**Engel 9.25.** The sequence is defined by , . Find the integer part of the sum

Note: This problem was taken from Arthur Engel’s *Problem-Solving Strategies.*

**Let’s work out the small values of :**

and are smaller than 1. is greater than 1. Looking at the recurrence relation, note that a term is bigger than the square of the previous terms. This means that **once our numbers go past 1, they increase very very quickly**. For example, compare this with the sequence . The sequence is going to grow even faster than this.

Now, noting that

this suggests that is going to converge very quickly as well, and to a small value.

**How can we use the recurrence relation to get the terms ?** Well, is already lurking in the RHS:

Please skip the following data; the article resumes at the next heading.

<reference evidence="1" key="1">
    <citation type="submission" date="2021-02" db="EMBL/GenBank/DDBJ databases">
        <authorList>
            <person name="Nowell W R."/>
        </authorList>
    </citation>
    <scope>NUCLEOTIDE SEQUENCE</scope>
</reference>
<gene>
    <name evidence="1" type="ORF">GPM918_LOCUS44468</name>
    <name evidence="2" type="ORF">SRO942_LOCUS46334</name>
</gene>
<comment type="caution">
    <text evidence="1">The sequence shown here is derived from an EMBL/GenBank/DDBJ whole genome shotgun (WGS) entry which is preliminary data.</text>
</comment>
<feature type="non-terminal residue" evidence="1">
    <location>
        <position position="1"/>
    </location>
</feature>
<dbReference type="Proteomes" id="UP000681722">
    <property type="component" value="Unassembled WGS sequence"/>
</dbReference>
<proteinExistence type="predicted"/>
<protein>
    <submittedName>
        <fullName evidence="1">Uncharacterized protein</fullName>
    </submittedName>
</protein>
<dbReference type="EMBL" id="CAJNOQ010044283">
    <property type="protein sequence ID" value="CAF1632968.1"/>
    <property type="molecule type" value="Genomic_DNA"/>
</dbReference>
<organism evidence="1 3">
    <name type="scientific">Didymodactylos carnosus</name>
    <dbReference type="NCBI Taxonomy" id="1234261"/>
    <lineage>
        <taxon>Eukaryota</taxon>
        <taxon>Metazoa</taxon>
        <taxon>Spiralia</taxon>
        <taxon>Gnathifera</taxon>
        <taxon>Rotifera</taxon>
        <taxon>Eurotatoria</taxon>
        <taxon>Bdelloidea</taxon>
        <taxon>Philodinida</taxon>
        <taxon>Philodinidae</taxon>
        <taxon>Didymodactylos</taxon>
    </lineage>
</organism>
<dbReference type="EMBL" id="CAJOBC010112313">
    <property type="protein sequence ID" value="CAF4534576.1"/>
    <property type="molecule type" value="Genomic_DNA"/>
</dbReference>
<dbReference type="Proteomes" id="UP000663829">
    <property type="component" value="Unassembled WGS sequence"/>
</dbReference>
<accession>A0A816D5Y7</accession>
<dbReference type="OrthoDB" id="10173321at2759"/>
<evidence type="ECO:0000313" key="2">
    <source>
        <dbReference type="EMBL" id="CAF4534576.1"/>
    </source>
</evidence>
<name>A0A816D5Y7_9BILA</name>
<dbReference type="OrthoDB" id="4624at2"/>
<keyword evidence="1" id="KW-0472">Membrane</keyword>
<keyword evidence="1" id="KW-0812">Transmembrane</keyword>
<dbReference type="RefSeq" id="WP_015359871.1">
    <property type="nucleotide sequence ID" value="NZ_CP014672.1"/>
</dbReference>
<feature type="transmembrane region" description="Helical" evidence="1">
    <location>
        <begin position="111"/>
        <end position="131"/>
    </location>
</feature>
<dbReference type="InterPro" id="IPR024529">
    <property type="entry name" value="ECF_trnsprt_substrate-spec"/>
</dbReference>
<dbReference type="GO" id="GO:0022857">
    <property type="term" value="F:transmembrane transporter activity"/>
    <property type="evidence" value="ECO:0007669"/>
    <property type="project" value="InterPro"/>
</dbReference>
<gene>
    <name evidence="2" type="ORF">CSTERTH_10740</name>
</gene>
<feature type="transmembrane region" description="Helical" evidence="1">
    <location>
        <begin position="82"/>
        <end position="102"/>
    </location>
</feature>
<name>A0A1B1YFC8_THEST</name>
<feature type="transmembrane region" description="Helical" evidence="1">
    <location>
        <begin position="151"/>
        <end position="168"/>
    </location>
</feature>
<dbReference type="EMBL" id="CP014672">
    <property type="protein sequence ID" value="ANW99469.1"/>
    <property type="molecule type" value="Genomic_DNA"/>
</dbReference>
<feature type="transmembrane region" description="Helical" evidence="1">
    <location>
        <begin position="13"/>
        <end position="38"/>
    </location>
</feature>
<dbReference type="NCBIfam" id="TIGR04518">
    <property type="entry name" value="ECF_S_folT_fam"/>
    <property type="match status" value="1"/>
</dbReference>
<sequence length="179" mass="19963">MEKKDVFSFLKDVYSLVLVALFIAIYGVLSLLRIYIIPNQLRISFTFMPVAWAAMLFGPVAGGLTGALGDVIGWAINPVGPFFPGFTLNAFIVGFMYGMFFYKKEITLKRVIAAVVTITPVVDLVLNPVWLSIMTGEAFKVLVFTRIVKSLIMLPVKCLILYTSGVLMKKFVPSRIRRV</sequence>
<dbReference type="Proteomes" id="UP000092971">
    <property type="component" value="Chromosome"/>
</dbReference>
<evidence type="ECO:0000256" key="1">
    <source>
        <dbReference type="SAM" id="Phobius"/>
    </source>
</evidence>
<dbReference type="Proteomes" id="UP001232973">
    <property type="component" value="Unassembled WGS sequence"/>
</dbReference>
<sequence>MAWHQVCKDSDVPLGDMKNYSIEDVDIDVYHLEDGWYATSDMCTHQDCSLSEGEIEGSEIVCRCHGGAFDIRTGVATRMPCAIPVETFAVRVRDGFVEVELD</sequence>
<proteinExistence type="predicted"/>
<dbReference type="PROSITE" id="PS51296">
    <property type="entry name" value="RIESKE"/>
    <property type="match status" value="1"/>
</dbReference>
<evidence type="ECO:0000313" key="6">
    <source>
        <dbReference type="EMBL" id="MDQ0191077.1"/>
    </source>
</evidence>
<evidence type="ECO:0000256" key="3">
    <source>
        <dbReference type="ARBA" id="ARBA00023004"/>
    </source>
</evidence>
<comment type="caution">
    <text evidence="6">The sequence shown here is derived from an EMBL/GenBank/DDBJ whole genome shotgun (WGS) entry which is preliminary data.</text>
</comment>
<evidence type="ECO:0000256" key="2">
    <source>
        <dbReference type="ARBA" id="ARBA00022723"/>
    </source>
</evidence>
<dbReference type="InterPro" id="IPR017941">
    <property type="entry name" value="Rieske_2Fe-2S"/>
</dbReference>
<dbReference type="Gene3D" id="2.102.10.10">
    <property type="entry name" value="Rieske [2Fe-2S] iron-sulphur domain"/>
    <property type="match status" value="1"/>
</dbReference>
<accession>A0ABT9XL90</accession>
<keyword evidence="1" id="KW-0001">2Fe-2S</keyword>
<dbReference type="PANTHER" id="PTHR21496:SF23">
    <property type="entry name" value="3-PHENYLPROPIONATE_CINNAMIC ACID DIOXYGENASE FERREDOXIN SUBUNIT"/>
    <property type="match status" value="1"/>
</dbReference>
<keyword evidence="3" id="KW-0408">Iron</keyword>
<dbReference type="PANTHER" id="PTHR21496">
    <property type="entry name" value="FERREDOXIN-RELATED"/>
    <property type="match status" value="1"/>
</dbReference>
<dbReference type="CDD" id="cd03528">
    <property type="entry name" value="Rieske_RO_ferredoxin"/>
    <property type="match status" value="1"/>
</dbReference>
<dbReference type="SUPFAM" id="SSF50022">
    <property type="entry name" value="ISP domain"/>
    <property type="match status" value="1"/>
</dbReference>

This is a big result! **We can turn the sum we are supposed to evaluate into a telescoping sum**, canceling many terms in the middle:

Hence, the integer part of the sum is less than 2. From our earlier analysis, we know that for large , is large, which means that is small, almost definitely less than 1, which means that the sum above would be equal to “1 point something”. We just need to show that

, or .

But that is (more or less obvious), we always have , which means that .

Thus, the integer part of the sum is **1**. **Done!**

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